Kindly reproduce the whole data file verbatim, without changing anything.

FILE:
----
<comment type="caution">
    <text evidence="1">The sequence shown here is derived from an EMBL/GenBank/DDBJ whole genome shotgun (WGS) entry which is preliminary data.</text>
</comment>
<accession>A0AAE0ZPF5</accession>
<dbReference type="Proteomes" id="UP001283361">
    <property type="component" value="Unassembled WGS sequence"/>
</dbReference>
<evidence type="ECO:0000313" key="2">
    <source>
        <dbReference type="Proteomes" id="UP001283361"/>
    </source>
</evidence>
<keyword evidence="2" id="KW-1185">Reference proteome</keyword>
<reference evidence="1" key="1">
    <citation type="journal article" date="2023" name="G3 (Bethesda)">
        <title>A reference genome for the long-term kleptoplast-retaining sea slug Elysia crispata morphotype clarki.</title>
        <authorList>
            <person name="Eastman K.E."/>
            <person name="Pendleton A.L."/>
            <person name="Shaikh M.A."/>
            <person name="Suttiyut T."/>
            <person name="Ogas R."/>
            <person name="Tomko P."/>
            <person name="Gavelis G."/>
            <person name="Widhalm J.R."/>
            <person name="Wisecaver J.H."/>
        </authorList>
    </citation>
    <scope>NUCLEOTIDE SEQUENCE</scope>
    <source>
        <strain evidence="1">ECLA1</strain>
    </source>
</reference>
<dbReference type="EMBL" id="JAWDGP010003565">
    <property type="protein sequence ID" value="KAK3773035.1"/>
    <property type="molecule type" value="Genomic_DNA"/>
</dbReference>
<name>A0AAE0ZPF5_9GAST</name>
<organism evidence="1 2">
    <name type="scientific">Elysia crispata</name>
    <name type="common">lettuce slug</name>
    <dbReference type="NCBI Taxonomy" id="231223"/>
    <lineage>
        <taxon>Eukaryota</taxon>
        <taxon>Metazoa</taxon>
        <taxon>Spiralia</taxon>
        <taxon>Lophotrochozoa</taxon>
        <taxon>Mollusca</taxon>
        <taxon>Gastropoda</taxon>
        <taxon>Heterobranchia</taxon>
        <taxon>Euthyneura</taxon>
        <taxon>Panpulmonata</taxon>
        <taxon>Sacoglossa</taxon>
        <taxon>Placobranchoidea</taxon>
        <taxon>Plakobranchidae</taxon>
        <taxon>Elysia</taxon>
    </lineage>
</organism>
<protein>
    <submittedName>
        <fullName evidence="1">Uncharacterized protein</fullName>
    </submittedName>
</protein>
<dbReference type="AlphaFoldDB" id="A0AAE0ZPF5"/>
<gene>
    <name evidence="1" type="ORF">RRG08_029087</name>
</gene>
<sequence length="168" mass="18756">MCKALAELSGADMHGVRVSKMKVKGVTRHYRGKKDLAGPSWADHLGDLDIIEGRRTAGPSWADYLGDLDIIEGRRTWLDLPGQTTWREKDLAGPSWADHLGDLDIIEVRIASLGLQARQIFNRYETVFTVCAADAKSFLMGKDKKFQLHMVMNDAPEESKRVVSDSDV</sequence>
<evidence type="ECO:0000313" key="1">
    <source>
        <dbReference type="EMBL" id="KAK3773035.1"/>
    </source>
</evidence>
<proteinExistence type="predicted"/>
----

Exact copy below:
<comment type="caution">
    <text evidence="1">The sequence shown here is derived from an EMBL/GenBank/DDBJ whole genome shotgun (WGS) entry which is preliminary data.</text>
</comment>
<accession>A0AAE0ZPF5</accession>
<dbReference type="Proteomes" id="UP001283361">
    <property type="component" value="Unassembled WGS sequence"/>
</dbReference>
<evidence type="ECO:0000313" key="2">
    <source>
        <dbReference type="Proteomes" id="UP001283361"/>
    </source>
</evidence>
<keyword evidence="2" id="KW-1185">Reference proteome</keyword>
<reference evidence="1" key="1">
    <citation type="journal article" date="2023" name="G3 (Bethesda)">
        <title>A reference genome for the long-term kleptoplast-retaining sea slug Elysia crispata morphotype clarki.</title>
        <authorList>
            <person name="Eastman K.E."/>
            <person name="Pendleton A.L."/>
            <person name="Shaikh M.A."/>
            <person name="Suttiyut T."/>
            <person name="Ogas R."/>
            <person name="Tomko P."/>
            <person name="Gavelis G."/>
            <person name="Widhalm J.R."/>
            <person name="Wisecaver J.H."/>
        </authorList>
    </citation>
    <scope>NUCLEOTIDE SEQUENCE</scope>
    <source>
        <strain evidence="1">ECLA1</strain>
    </source>
</reference>
<dbReference type="EMBL" id="JAWDGP010003565">
    <property type="protein sequence ID" value="KAK3773035.1"/>
    <property type="molecule type" value="Genomic_DNA"/>
</dbReference>
<name>A0AAE0ZPF5_9GAST</name>
<organism evidence="1 2">
    <name type="scientific">Elysia crispata</name>
    <name type="common">lettuce slug</name>
    <dbReference type="NCBI Taxonomy" id="231223"/>
    <lineage>
        <taxon>Eukaryota</taxon>
        <taxon>Metazoa</taxon>
        <taxon>Spiralia</taxon>
        <taxon>Lophotrochozoa</taxon>
        <taxon>Mollusca</taxon>
        <taxon>Gastropoda</taxon>
        <taxon>Heterobranchia</taxon>
        <taxon>Euthyneura</taxon>
        <taxon>Panpulmonata</taxon>
        <taxon>Sacoglossa</taxon>
        <taxon>Placobranchoidea</taxon>
        <taxon>Plakobranchidae</taxon>
        <taxon>Elysia</taxon>
    </lineage>
</organism>
<protein>
    <submittedName>
        <fullName evidence="1">Uncharacterized protein</fullName>
    </submittedName>
</protein>
<dbReference type="AlphaFoldDB" id="A0AAE0ZPF5"/>
<gene>
    <name evidence="1" type="ORF">RRG08_029087</name>
</gene>
<sequence length="168" mass="18756">MCKALAELSGADMHGVRVSKMKVKGVTRHYRGKKDLAGPSWADHLGDLDIIEGRRTAGPSWADYLGDLDIIEGRRTWLDLPGQTTWREKDLAGPSWADHLGDLDIIEVRIASLGLQARQIFNRYETVFTVCAADAKSFLMGKDKKFQLHMVMNDAPEESKRVVSDSDV</sequence>
<evidence type="ECO:0000313" key="1">
    <source>
        <dbReference type="EMBL" id="KAK3773035.1"/>
    </source>
</evidence>
<proteinExistence type="predicted"/>